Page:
Although a thriving city by now, village life can still be felt in Qormi. There are several sports clubs, music and band clubs, religious clubs and a variety of others ranging from fireworks and festa-related associations to politics clubs and social circles keeping the residents involved with the city's traditional activities. The older generation of 'Qormizi' speak a thick Qormi dialect, although this is now in decline.
The rivalry between the village festas of Qormi's two patrons is rather interesting to witness! The first parish was that dedicated to St George. Since Qormi suffered many deaths from the plague, a memorial to St Sebastian was erected when it was over and as the village expanded in this area, a new parish developed.
Without a doubt, however, Qormi is most famous for its bakeries. In the 18th Century the villagers of Qormi engaged mainly in agriculture, bread baking, grape pressing for wine and animal breeding. During the British rule, the milling of wheat and the baking of bread became more prominent and Qormi had an important role to play providing bread for the Maltese families during the Second World War. To this day Qormi is renowned for having the best Maltese bread, proudly announcing its heritage as Hal-Fornaro (the village of bakeries) during the Bread Festival which allows visitors to visit old bakeries and taste many traditional bread-based delights.
Visit the lodge dating from 1772 in Narbona Square, today a monument of Grand Master Pinto's connection with the Qormi. It was he who gave Qormi the title Città Pinto in May 1743, elevating it to the dignity of a city while giving it his own name. It is argued that the lodge may have served either as the site for his tax-collecting or for his pleasure of horse-races and his admiration of wheat fields.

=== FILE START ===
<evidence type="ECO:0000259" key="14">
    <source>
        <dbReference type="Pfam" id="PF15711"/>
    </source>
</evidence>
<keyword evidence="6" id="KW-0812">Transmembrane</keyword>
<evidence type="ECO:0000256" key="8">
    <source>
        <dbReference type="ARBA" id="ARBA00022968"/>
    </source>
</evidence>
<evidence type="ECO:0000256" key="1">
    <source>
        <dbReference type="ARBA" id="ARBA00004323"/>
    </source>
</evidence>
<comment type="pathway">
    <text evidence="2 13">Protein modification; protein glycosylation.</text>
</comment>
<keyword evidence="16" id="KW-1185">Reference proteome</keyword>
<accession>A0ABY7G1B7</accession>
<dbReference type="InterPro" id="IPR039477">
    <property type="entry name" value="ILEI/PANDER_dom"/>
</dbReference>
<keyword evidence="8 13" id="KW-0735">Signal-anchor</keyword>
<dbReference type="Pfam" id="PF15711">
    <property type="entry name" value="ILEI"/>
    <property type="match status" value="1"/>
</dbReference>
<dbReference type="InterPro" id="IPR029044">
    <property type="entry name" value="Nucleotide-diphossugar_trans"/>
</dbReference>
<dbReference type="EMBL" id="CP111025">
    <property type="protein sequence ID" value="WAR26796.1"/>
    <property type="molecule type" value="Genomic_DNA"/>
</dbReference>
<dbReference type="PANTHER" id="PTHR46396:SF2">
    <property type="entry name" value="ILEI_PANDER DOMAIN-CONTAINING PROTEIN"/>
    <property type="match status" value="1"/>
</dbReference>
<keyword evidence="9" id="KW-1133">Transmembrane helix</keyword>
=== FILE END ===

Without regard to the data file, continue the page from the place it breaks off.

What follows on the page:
Although Qormi is today one of the largest cities on the island, since it is situated in the centre of the island between Wied is-Sewda and Wied il-Kbir and the area used to be covered by sea water coming from Marsa, this area was not inhabited until more recent times. In fact there is no archeological evidence of prehistoric inhabitation of the area, while the findings of various Punic and Roman tombs containing pottery and human remains indicate that even in those times this was only a small community. It was by the Middle Ages that Qormi became a thriving town and it also played an important role in defending Mdina during the Great Siege of 1565.